“The biggest problem, I feel, is to have nothing. Gain no ground at all,” said Larry Polivka, who led the governor’s task force examining problems in ALFs. “It will have to be addressed next year.”

The defeat came after a dramatic plea on the Senate floor by Sen. Ronda Storms, R-Valrico. She urged House members to pass the measure that would have ushered in some of the nation’s toughest provisions to punish homes caught abusing and neglecting residents to death.

The failed effort follows months of reports in The Miami Herald of people dying in ALFs across the state — including residents beaten, starved and injected with lethal doses of drugs — prompting a legislative panel and a Miami-Dade grand jury to push for changes in oversight by state regulators.

But key differences between House and Senate plans — including tougher penalties on abusers — doomed proposals to increase oversight of facilities that are now the primary residences for Florida’s elderly and mentally ill.

Full Article and Source:
Lawmakers Fail to Agree on ALF Reform Bill

See Also:
The Miami Herald's Investigative Series: Neglected to Death

Up to 10 Percent of Nation's Elderly Suffer Abuse from In-Home Caregivers

While seniors often are the target of a variety of telephone and Internet scams, some of the most common forms of elder abuse are committed by those closest to vulnerable adults, such as in-home caregivers.

As there are few requirements for an individual to become a caregiver, it can be difficult to find a reliable, trustworthy caregiver, Kalkaska County Commission on Aging (KCOA) Director Gay Rowell said. The KCOA can place caregivers in homes and does full background and reference checks, as well as helping families work out payment methods.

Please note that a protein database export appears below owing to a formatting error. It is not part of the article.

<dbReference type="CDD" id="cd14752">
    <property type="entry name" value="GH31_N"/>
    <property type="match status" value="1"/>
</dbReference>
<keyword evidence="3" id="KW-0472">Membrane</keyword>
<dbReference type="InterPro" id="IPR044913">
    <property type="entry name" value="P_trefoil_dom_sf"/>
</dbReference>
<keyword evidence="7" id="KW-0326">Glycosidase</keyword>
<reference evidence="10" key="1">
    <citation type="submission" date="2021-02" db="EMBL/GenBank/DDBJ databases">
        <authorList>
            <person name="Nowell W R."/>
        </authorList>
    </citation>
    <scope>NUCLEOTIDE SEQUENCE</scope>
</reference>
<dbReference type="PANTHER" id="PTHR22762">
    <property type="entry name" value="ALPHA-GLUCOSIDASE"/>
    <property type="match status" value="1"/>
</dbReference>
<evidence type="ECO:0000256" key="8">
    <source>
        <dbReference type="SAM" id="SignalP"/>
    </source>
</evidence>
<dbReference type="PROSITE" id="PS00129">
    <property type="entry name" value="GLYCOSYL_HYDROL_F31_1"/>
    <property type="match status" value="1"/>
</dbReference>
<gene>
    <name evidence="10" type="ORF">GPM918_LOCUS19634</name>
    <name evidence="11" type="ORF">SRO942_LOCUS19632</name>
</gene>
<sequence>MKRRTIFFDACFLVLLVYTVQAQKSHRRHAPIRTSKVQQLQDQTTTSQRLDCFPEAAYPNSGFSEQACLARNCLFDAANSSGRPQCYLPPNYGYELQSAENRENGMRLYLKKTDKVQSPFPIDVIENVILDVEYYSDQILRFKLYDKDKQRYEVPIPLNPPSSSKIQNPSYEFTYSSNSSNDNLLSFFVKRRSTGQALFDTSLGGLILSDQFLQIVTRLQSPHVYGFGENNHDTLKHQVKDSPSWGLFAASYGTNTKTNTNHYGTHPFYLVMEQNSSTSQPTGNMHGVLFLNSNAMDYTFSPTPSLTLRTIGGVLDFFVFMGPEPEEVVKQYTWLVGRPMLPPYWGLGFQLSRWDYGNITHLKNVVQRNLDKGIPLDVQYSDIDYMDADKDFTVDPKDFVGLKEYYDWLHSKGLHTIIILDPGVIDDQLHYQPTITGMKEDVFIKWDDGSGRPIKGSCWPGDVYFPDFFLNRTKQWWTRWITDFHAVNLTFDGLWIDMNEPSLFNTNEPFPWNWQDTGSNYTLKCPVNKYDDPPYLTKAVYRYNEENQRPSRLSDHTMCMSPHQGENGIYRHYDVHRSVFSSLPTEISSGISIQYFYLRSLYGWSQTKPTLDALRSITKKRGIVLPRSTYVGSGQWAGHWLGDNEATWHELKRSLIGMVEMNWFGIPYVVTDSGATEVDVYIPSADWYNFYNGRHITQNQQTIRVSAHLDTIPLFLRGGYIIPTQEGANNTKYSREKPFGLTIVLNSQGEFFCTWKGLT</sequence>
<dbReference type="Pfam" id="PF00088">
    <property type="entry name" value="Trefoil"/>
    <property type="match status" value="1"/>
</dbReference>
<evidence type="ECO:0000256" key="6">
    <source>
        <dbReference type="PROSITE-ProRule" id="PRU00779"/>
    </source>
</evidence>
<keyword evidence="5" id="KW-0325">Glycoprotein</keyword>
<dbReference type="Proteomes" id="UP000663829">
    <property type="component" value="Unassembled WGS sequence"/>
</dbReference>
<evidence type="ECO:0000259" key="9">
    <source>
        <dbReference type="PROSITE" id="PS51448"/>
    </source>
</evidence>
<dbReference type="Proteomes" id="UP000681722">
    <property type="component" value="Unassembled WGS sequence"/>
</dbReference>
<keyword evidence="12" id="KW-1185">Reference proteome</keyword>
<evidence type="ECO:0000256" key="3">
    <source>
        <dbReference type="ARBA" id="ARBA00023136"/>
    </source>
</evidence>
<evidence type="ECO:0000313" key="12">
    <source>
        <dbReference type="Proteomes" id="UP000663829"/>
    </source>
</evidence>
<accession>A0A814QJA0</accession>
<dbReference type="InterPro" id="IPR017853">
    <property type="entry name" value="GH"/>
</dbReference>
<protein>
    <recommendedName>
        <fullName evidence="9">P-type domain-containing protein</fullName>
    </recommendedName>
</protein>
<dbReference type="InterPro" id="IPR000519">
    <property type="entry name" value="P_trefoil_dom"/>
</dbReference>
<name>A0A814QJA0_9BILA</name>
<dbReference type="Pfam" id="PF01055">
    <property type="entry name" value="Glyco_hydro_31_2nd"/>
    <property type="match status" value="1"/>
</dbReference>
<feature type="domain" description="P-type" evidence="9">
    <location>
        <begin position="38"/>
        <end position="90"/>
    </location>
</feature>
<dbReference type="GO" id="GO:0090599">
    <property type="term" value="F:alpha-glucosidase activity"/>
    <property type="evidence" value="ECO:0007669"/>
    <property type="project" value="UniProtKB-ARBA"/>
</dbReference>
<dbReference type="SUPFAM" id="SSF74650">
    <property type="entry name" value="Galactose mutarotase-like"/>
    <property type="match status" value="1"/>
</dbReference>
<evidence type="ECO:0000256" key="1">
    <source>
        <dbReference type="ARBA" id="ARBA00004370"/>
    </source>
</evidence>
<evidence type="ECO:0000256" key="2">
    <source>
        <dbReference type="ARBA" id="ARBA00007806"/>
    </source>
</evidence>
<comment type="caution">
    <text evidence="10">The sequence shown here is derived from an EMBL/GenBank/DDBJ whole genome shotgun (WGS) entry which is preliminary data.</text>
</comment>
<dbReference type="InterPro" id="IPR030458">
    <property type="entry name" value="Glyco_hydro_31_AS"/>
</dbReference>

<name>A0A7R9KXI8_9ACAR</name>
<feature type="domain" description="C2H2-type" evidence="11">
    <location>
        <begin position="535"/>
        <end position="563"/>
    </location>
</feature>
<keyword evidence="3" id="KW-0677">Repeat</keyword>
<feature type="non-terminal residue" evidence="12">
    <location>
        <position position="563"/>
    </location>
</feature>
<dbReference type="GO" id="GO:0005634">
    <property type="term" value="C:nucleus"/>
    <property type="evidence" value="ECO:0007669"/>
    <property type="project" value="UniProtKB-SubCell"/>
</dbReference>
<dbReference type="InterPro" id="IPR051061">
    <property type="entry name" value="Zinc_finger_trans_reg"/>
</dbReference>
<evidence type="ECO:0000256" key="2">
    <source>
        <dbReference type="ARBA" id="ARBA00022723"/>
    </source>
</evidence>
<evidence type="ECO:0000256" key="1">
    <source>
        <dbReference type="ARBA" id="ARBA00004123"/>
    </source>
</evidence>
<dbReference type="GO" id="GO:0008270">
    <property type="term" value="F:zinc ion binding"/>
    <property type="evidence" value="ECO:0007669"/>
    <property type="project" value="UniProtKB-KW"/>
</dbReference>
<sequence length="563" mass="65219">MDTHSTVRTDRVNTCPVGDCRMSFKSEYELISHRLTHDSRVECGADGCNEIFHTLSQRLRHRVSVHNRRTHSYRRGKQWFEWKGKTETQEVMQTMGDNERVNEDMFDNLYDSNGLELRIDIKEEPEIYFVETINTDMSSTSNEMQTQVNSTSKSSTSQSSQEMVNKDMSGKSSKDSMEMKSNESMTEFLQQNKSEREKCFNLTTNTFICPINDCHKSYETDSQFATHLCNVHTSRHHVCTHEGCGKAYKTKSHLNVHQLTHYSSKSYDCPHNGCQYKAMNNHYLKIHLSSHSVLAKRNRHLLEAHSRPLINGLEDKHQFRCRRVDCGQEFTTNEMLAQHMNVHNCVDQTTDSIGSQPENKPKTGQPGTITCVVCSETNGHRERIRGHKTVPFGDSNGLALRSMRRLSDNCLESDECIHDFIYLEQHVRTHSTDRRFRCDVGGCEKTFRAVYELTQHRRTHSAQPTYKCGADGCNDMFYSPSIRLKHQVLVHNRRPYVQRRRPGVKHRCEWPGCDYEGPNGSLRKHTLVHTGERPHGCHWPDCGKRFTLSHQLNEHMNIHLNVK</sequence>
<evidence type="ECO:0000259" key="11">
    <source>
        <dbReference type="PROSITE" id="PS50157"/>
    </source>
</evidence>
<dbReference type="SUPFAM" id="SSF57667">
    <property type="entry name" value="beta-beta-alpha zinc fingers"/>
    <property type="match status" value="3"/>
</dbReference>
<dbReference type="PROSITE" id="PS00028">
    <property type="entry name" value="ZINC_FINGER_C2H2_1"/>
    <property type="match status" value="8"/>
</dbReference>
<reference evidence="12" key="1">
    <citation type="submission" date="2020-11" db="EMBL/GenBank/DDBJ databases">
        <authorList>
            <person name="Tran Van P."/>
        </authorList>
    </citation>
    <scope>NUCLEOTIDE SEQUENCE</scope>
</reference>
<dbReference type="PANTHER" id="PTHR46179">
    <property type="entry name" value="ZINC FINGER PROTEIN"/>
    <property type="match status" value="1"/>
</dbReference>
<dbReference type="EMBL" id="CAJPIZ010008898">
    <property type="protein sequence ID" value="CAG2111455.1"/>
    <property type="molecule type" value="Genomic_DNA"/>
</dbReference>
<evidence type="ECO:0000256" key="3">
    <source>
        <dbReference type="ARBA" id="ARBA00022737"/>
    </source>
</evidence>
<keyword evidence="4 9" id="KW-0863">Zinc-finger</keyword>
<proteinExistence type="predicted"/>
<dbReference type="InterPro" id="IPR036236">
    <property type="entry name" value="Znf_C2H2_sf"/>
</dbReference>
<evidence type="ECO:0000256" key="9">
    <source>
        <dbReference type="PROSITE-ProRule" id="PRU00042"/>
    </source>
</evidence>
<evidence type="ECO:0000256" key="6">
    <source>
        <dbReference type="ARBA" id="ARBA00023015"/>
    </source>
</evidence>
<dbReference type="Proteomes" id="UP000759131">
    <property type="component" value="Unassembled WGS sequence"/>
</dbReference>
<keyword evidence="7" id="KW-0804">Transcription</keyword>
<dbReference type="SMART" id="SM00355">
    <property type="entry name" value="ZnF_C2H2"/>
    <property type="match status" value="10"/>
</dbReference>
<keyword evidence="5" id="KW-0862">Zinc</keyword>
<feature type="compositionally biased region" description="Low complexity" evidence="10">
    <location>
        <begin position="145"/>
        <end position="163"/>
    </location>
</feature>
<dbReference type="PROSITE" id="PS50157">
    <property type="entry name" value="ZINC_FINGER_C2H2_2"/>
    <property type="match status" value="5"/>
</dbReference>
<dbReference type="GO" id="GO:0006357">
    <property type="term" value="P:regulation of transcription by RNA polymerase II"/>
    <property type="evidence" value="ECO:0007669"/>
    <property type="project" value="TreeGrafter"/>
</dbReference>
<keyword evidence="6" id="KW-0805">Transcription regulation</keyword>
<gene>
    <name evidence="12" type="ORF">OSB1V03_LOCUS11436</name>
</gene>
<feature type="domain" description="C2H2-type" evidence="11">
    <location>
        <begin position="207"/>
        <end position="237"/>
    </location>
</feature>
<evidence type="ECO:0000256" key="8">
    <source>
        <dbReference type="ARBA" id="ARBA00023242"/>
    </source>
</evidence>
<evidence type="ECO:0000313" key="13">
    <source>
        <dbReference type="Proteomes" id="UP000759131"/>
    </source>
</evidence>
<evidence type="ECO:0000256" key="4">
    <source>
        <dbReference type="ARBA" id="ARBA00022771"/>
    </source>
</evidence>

"We put caregivers in the home," Rowell said. "We do in-home services and we encourage the family to let us help."

According to nationwide statistics from independent studies compiled by the National Center on Elder Abuse, an estimated one to two million Americans age 65 and older have been injured, exploited, or mistreated by a caregiver.

"The sad reality is that most of the financial exploitation that we see is committed by somebody known to the victim," said Lynne McCollum, Legal Services Developer and Elder Abuse Prevention Specialist for the Michigan Office of Services to the Aging.

Full Article and Source:
Up to 10 Percent of Nation's Elderly Suffer Abuse from In-Home Caregivers

ND Man Sentenced for Embezzlement, Owes Over $1 Mil Restitution

A Grand Forks man was sentenced for receiving over $1.2 million in retirement checks for his deceased father. Silas Lee McHenry, Jr., 67, pleaded guilty last October on a charge of embezzlement of government property. Mchenry, Jr. received his deceased father`s retirement checks from the Office of Personnel Management (OPM) from April 1983 through November 2009.

McHenry, Jr., was appointed as his father`s guardian to manage his affairs after McHenry Sr. was disabled. After McHenry Sr. died in March of 1983, McHenry Jr. didn`t notify OPM of his father`s death and continued to receive his father`s monthly retirement checks.

McHenry, Jr., was sentenced to 44 months in prison to be followed by three years of supervised release. He was also ordered to pay restitution in the amount of $1,246,362.22, and to pay a $100 special assessment to the Crime Victim`s Fund.

Grand Forks Man Sentenced for Embezzlement